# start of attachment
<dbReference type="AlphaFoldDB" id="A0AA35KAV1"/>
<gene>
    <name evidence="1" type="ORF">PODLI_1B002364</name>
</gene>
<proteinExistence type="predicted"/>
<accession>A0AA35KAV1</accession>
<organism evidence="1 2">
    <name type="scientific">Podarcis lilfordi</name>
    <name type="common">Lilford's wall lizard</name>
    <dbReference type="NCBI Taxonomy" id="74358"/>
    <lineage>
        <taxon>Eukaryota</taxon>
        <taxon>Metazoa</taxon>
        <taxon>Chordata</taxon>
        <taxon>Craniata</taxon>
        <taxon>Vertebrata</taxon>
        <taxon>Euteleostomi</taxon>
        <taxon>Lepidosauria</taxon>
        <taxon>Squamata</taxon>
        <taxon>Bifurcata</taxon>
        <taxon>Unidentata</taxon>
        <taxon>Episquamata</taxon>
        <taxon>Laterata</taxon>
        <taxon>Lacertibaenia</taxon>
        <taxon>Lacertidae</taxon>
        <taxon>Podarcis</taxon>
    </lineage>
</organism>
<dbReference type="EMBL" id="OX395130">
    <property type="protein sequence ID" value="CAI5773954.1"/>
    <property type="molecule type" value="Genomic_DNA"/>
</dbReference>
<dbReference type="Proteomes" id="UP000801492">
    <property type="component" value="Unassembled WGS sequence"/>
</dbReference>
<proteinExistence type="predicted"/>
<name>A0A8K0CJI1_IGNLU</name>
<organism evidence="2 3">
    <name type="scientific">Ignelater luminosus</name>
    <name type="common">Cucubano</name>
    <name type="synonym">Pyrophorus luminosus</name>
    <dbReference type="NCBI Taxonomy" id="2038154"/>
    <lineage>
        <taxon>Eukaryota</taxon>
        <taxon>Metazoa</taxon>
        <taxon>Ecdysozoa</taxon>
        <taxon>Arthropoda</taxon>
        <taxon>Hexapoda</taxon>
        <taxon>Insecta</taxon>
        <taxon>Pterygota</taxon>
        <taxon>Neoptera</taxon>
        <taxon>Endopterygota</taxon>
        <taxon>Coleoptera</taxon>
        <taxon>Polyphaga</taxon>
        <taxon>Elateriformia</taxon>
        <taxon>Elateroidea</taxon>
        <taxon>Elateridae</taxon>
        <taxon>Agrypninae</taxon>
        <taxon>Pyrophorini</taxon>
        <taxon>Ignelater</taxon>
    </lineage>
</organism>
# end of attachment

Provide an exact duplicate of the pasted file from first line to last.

<dbReference type="AlphaFoldDB" id="A0AA35KAV1"/>
<gene>
    <name evidence="1" type="ORF">PODLI_1B002364</name>
</gene>
<proteinExistence type="predicted"/>
<accession>A0AA35KAV1</accession>
<organism evidence="1 2">
    <name type="scientific">Podarcis lilfordi</name>
    <name type="common">Lilford's wall lizard</name>
    <dbReference type="NCBI Taxonomy" id="74358"/>
    <lineage>
        <taxon>Eukaryota</taxon>
        <taxon>Metazoa</taxon>
        <taxon>Chordata</taxon>
        <taxon>Craniata</taxon>
        <taxon>Vertebrata</taxon>
        <taxon>Euteleostomi</taxon>
        <taxon>Lepidosauria</taxon>
        <taxon>Squamata</taxon>
        <taxon>Bifurcata</taxon>
        <taxon>Unidentata</taxon>
        <taxon>Episquamata</taxon>
        <taxon>Laterata</taxon>
        <taxon>Lacertibaenia</taxon>
        <taxon>Lacertidae</taxon>
        <taxon>Podarcis</taxon>
    </lineage>
</organism>
<dbReference type="EMBL" id="OX395130">
    <property type="protein sequence ID" value="CAI5773954.1"/>
    <property type="molecule type" value="Genomic_DNA"/>
</dbReference>
<dbReference type="Proteomes" id="UP000801492">
    <property type="component" value="Unassembled WGS sequence"/>
</dbReference>
<proteinExistence type="predicted"/>
<name>A0A8K0CJI1_IGNLU</name>
<organism evidence="2 3">
    <name type="scientific">Ignelater luminosus</name>
    <name type="common">Cucubano</name>
    <name type="synonym">Pyrophorus luminosus</name>
    <dbReference type="NCBI Taxonomy" id="2038154"/>
    <lineage>
        <taxon>Eukaryota</taxon>
        <taxon>Metazoa</taxon>
        <taxon>Ecdysozoa</taxon>
        <taxon>Arthropoda</taxon>
        <taxon>Hexapoda</taxon>
        <taxon>Insecta</taxon>
        <taxon>Pterygota</taxon>
        <taxon>Neoptera</taxon>
        <taxon>Endopterygota</taxon>
        <taxon>Coleoptera</taxon>
        <taxon>Polyphaga</taxon>
        <taxon>Elateriformia</taxon>
        <taxon>Elateroidea</taxon>
        <taxon>Elateridae</taxon>
        <taxon>Agrypninae</taxon>
        <taxon>Pyrophorini</taxon>
        <taxon>Ignelater</taxon>
    </lineage>
</organism>